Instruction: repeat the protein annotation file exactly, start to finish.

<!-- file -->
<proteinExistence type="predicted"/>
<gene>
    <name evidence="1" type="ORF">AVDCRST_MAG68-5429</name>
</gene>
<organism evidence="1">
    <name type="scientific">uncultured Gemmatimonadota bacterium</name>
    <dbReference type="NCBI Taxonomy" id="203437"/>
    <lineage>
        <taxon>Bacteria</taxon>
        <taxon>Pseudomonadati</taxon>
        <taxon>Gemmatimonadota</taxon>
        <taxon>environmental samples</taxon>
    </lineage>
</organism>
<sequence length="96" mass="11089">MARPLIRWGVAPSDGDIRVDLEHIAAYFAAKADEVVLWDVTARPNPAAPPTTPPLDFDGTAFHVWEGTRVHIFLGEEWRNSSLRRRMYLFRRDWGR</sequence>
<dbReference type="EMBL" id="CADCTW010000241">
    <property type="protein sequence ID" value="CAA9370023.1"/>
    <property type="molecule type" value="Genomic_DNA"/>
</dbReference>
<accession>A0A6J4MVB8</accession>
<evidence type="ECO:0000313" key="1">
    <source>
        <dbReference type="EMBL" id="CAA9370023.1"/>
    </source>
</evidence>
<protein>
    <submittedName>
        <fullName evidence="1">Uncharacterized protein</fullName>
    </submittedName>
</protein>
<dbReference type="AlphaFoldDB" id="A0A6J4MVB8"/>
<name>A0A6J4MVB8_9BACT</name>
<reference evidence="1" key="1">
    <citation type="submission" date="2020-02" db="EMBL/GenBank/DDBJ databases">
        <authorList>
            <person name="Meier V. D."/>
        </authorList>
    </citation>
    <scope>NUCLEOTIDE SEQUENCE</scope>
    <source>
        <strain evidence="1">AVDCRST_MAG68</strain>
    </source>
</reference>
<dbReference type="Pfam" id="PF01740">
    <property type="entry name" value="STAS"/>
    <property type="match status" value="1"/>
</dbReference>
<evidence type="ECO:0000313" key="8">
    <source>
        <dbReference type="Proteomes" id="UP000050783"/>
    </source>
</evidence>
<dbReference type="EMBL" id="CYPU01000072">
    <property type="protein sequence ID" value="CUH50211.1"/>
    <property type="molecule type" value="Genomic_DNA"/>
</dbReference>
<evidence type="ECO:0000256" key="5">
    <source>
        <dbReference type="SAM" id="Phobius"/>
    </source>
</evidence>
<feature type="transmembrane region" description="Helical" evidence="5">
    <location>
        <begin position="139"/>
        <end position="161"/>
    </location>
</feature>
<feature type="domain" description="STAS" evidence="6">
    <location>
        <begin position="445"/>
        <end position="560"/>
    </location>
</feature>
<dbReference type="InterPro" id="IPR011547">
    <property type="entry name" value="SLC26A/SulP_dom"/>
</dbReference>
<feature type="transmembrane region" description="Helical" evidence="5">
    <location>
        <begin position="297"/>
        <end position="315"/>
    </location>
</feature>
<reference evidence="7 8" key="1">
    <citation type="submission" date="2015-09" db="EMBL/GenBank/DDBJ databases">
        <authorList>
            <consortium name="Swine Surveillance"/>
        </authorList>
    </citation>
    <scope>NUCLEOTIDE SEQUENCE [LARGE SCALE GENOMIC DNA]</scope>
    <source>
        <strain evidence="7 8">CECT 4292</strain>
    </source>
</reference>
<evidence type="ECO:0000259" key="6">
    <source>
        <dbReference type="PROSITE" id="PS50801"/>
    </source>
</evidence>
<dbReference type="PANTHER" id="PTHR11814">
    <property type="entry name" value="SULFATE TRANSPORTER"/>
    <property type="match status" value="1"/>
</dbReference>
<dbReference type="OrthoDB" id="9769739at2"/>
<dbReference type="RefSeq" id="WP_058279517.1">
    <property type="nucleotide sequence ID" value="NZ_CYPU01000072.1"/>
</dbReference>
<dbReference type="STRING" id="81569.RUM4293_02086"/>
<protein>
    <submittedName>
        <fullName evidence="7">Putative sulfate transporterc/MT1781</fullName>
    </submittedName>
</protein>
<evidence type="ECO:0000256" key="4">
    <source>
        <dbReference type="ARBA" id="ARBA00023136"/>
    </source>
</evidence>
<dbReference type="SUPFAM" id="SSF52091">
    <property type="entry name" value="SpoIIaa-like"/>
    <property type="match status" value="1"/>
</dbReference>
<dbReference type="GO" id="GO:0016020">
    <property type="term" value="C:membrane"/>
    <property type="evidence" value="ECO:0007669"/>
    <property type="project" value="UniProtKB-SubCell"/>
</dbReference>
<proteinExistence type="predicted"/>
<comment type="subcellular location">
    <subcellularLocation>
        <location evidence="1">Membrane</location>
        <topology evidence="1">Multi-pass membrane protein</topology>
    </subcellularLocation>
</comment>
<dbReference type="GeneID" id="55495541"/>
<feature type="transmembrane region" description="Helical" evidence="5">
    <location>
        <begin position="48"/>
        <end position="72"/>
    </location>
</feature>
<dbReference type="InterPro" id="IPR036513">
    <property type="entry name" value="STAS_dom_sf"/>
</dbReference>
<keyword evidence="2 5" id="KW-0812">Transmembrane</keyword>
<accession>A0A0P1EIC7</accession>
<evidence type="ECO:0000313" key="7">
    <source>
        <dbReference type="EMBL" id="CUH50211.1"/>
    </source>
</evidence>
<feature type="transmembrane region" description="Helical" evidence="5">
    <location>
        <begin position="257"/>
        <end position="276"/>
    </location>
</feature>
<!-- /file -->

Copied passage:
<proteinExistence type="predicted"/>
<gene>
    <name evidence="1" type="ORF">AVDCRST_MAG68-5429</name>
</gene>
<organism evidence="1">
    <name type="scientific">uncultured Gemmatimonadota bacterium</name>
    <dbReference type="NCBI Taxonomy" id="203437"/>
    <lineage>
        <taxon>Bacteria</taxon>
        <taxon>Pseudomonadati</taxon>
        <taxon>Gemmatimonadota</taxon>
        <taxon>environmental samples</taxon>
    </lineage>
</organism>
<sequence length="96" mass="11089">MARPLIRWGVAPSDGDIRVDLEHIAAYFAAKADEVVLWDVTARPNPAAPPTTPPLDFDGTAFHVWEGTRVHIFLGEEWRNSSLRRRMYLFRRDWGR</sequence>
<dbReference type="EMBL" id="CADCTW010000241">
    <property type="protein sequence ID" value="CAA9370023.1"/>
    <property type="molecule type" value="Genomic_DNA"/>
</dbReference>
<accession>A0A6J4MVB8</accession>
<evidence type="ECO:0000313" key="1">
    <source>
        <dbReference type="EMBL" id="CAA9370023.1"/>
    </source>
</evidence>
<protein>
    <submittedName>
        <fullName evidence="1">Uncharacterized protein</fullName>
    </submittedName>
</protein>
<dbReference type="AlphaFoldDB" id="A0A6J4MVB8"/>
<name>A0A6J4MVB8_9BACT</name>
<reference evidence="1" key="1">
    <citation type="submission" date="2020-02" db="EMBL/GenBank/DDBJ databases">
        <authorList>
            <person name="Meier V. D."/>
        </authorList>
    </citation>
    <scope>NUCLEOTIDE SEQUENCE</scope>
    <source>
        <strain evidence="1">AVDCRST_MAG68</strain>
    </source>
</reference>
<dbReference type="Pfam" id="PF01740">
    <property type="entry name" value="STAS"/>
    <property type="match status" value="1"/>
</dbReference>
<evidence type="ECO:0000313" key="8">
    <source>
        <dbReference type="Proteomes" id="UP000050783"/>
    </source>
</evidence>
<dbReference type="EMBL" id="CYPU01000072">
    <property type="protein sequence ID" value="CUH50211.1"/>
    <property type="molecule type" value="Genomic_DNA"/>
</dbReference>
<evidence type="ECO:0000256" key="5">
    <source>
        <dbReference type="SAM" id="Phobius"/>
    </source>
</evidence>
<feature type="transmembrane region" description="Helical" evidence="5">
    <location>
        <begin position="139"/>
        <end position="161"/>
    </location>
</feature>
<feature type="domain" description="STAS" evidence="6">
    <location>
        <begin position="445"/>
        <end position="560"/>
    </location>
</feature>
<dbReference type="InterPro" id="IPR011547">
    <property type="entry name" value="SLC26A/SulP_dom"/>
</dbReference>
<feature type="transmembrane region" description="Helical" evidence="5">
    <location>
        <begin position="297"/>
        <end position="315"/>
    </location>
</feature>
<reference evidence="7 8" key="1">
    <citation type="submission" date="2015-09" db="EMBL/GenBank/DDBJ databases">
        <authorList>
            <consortium name="Swine Surveillance"/>
        </authorList>
    </citation>
    <scope>NUCLEOTIDE SEQUENCE [LARGE SCALE GENOMIC DNA]</scope>
    <source>
        <strain evidence="7 8">CECT 4292</strain>
    </source>
</reference>
<evidence type="ECO:0000259" key="6">
    <source>
        <dbReference type="PROSITE" id="PS50801"/>
    </source>
</evidence>
<dbReference type="PANTHER" id="PTHR11814">
    <property type="entry name" value="SULFATE TRANSPORTER"/>
    <property type="match status" value="1"/>
</dbReference>
<dbReference type="OrthoDB" id="9769739at2"/>
<dbReference type="RefSeq" id="WP_058279517.1">
    <property type="nucleotide sequence ID" value="NZ_CYPU01000072.1"/>
</dbReference>
<dbReference type="STRING" id="81569.RUM4293_02086"/>
<protein>
    <submittedName>
        <fullName evidence="7">Putative sulfate transporterc/MT1781</fullName>
    </submittedName>
</protein>
<evidence type="ECO:0000256" key="4">
    <source>
        <dbReference type="ARBA" id="ARBA00023136"/>
    </source>
</evidence>
<dbReference type="SUPFAM" id="SSF52091">
    <property type="entry name" value="SpoIIaa-like"/>
    <property type="match status" value="1"/>
</dbReference>
<dbReference type="GO" id="GO:0016020">
    <property type="term" value="C:membrane"/>
    <property type="evidence" value="ECO:0007669"/>
    <property type="project" value="UniProtKB-SubCell"/>
</dbReference>
<proteinExistence type="predicted"/>
<comment type="subcellular location">
    <subcellularLocation>
        <location evidence="1">Membrane</location>
        <topology evidence="1">Multi-pass membrane protein</topology>
    </subcellularLocation>
</comment>
<dbReference type="GeneID" id="55495541"/>
<feature type="transmembrane region" description="Helical" evidence="5">
    <location>
        <begin position="48"/>
        <end position="72"/>
    </location>
</feature>
<dbReference type="InterPro" id="IPR036513">
    <property type="entry name" value="STAS_dom_sf"/>
</dbReference>
<keyword evidence="2 5" id="KW-0812">Transmembrane</keyword>
<accession>A0A0P1EIC7</accession>
<evidence type="ECO:0000313" key="7">
    <source>
        <dbReference type="EMBL" id="CUH50211.1"/>
    </source>
</evidence>
<feature type="transmembrane region" description="Helical" evidence="5">
    <location>
        <begin position="257"/>
        <end position="276"/>
    </location>
</feature>